The tactics of border militarisation and control are myriad. A lot of Frontex’s work is surveillance-related, monitoring the build-up of migratory movement and providing analyses of future risks for EU member states. Recent proposals for expansion in the area is the use of unstaffed drones, alongside spy planes and satellites, to track migrants as they traverse the Mediterranean. This is justified by claims that it will be crucial to the life-saving effort in which Frontex is engaged: more surveillance means fewer tragic migrant deaths, it is claimed. Others more plausibly fear that these will be used to monitor coastlines of non-EU states deemed to present the greatest migratory risk, permitting pre-emptive action to better stem migration at its source.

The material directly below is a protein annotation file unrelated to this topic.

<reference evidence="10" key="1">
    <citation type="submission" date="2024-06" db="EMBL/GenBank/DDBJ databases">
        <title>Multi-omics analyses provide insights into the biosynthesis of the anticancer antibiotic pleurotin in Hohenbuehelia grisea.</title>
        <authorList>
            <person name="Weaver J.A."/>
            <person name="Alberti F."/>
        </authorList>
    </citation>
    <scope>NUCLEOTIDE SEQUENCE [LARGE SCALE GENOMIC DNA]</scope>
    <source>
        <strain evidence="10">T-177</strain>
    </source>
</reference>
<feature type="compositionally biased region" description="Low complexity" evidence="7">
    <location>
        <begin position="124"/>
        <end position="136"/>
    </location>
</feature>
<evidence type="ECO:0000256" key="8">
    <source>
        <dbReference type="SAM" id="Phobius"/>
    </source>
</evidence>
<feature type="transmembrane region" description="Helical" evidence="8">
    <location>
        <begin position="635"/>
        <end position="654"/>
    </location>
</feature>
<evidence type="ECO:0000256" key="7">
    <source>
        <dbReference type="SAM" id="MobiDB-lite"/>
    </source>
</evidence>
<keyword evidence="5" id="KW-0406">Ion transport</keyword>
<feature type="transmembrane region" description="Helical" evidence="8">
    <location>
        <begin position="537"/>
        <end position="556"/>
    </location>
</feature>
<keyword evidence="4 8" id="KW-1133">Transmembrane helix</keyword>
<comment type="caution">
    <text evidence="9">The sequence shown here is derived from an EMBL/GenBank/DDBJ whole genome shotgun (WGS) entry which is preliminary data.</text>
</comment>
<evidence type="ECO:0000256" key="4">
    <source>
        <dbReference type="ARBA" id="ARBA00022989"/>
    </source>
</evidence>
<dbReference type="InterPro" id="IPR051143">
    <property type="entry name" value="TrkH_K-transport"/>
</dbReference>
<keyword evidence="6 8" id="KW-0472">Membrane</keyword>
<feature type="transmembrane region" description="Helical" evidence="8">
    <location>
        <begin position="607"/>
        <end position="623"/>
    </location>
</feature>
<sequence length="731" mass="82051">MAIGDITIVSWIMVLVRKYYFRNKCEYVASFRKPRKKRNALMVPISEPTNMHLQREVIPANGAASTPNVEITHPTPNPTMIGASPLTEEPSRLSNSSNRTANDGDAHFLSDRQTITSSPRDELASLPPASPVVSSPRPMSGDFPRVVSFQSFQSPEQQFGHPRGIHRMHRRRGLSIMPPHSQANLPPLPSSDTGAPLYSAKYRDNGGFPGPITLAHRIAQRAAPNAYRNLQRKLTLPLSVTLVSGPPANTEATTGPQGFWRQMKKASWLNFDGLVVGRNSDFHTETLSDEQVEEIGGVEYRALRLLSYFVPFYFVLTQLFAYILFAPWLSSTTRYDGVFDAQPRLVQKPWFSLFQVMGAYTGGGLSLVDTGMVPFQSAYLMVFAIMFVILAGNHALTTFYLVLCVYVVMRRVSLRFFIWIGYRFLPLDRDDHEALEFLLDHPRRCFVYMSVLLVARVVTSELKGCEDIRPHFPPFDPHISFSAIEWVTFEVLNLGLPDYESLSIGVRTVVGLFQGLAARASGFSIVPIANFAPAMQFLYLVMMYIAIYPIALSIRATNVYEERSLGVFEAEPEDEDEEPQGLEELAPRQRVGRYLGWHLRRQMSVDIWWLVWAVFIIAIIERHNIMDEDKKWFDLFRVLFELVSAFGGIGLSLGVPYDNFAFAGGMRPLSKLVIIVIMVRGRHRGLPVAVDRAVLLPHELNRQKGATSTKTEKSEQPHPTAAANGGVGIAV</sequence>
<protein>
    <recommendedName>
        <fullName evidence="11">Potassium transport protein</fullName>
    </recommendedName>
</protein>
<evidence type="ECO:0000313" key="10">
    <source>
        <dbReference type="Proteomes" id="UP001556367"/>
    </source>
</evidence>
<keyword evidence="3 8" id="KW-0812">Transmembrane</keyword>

Regardless, much of its activities are heavily militarised operations on land and at sea. The interception of vessels transporting migrants to the EU are critical target for the EU member state forces that Frontex mobilises and controls. In 2009, Frontex Operation Nautilus IV orchestrated the interception of a boat of 75 individuals by a German helicopter south of the Italian island of Lampedusa, resulting in their being pushed back into the hands of the Libyan military in Tripoli. Collusion with non-EU countries for the same purpose is also a key Frontex strategy: since 2006, for example, the HERA operations have involved the deployment of naval forces in non-EU territory, with the cooperation of local governments, for the interception of migrant boats bound for the EU via the Canary Islands.